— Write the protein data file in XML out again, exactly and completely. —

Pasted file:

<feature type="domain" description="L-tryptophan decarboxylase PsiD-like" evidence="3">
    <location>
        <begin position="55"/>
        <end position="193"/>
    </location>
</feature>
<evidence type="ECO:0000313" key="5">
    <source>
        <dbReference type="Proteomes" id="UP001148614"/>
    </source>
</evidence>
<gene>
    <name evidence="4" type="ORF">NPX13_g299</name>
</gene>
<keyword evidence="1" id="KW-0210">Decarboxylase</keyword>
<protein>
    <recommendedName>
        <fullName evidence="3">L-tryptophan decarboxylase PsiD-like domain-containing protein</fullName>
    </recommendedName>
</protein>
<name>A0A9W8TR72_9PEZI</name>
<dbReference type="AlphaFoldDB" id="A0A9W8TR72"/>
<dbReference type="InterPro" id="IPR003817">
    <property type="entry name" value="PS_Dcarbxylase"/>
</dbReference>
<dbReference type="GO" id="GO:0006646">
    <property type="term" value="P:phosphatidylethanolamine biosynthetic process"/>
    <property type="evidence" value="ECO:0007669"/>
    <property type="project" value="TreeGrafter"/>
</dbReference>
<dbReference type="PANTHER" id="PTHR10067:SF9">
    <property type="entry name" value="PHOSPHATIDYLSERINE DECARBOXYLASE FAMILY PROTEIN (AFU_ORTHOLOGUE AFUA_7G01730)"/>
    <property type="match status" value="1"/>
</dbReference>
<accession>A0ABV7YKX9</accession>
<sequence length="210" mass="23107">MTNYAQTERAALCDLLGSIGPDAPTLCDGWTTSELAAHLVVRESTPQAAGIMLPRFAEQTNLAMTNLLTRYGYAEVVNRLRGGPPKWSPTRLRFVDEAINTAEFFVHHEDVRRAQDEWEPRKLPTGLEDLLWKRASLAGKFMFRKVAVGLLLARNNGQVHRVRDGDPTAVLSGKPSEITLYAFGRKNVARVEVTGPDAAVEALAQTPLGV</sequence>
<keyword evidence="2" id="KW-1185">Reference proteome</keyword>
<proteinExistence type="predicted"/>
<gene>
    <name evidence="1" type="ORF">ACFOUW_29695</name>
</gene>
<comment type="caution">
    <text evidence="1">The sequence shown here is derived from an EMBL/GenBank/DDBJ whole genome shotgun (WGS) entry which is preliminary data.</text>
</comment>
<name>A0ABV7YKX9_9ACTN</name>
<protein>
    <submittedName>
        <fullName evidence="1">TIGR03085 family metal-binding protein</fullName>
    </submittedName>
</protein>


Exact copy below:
<feature type="domain" description="L-tryptophan decarboxylase PsiD-like" evidence="3">
    <location>
        <begin position="55"/>
        <end position="193"/>
    </location>
</feature>
<evidence type="ECO:0000313" key="5">
    <source>
        <dbReference type="Proteomes" id="UP001148614"/>
    </source>
</evidence>
<gene>
    <name evidence="4" type="ORF">NPX13_g299</name>
</gene>
<keyword evidence="1" id="KW-0210">Decarboxylase</keyword>
<protein>
    <recommendedName>
        <fullName evidence="3">L-tryptophan decarboxylase PsiD-like domain-containing protein</fullName>
    </recommendedName>
</protein>
<name>A0A9W8TR72_9PEZI</name>
<dbReference type="AlphaFoldDB" id="A0A9W8TR72"/>
<dbReference type="InterPro" id="IPR003817">
    <property type="entry name" value="PS_Dcarbxylase"/>
</dbReference>
<dbReference type="GO" id="GO:0006646">
    <property type="term" value="P:phosphatidylethanolamine biosynthetic process"/>
    <property type="evidence" value="ECO:0007669"/>
    <property type="project" value="TreeGrafter"/>
</dbReference>
<dbReference type="PANTHER" id="PTHR10067:SF9">
    <property type="entry name" value="PHOSPHATIDYLSERINE DECARBOXYLASE FAMILY PROTEIN (AFU_ORTHOLOGUE AFUA_7G01730)"/>
    <property type="match status" value="1"/>
</dbReference>
<accession>A0ABV7YKX9</accession>
<sequence length="210" mass="23107">MTNYAQTERAALCDLLGSIGPDAPTLCDGWTTSELAAHLVVRESTPQAAGIMLPRFAEQTNLAMTNLLTRYGYAEVVNRLRGGPPKWSPTRLRFVDEAINTAEFFVHHEDVRRAQDEWEPRKLPTGLEDLLWKRASLAGKFMFRKVAVGLLLARNNGQVHRVRDGDPTAVLSGKPSEITLYAFGRKNVARVEVTGPDAAVEALAQTPLGV</sequence>
<keyword evidence="2" id="KW-1185">Reference proteome</keyword>
<proteinExistence type="predicted"/>
<gene>
    <name evidence="1" type="ORF">ACFOUW_29695</name>
</gene>
<comment type="caution">
    <text evidence="1">The sequence shown here is derived from an EMBL/GenBank/DDBJ whole genome shotgun (WGS) entry which is preliminary data.</text>
</comment>
<name>A0ABV7YKX9_9ACTN</name>
<protein>
    <submittedName>
        <fullName evidence="1">TIGR03085 family metal-binding protein</fullName>
    </submittedName>
</protein>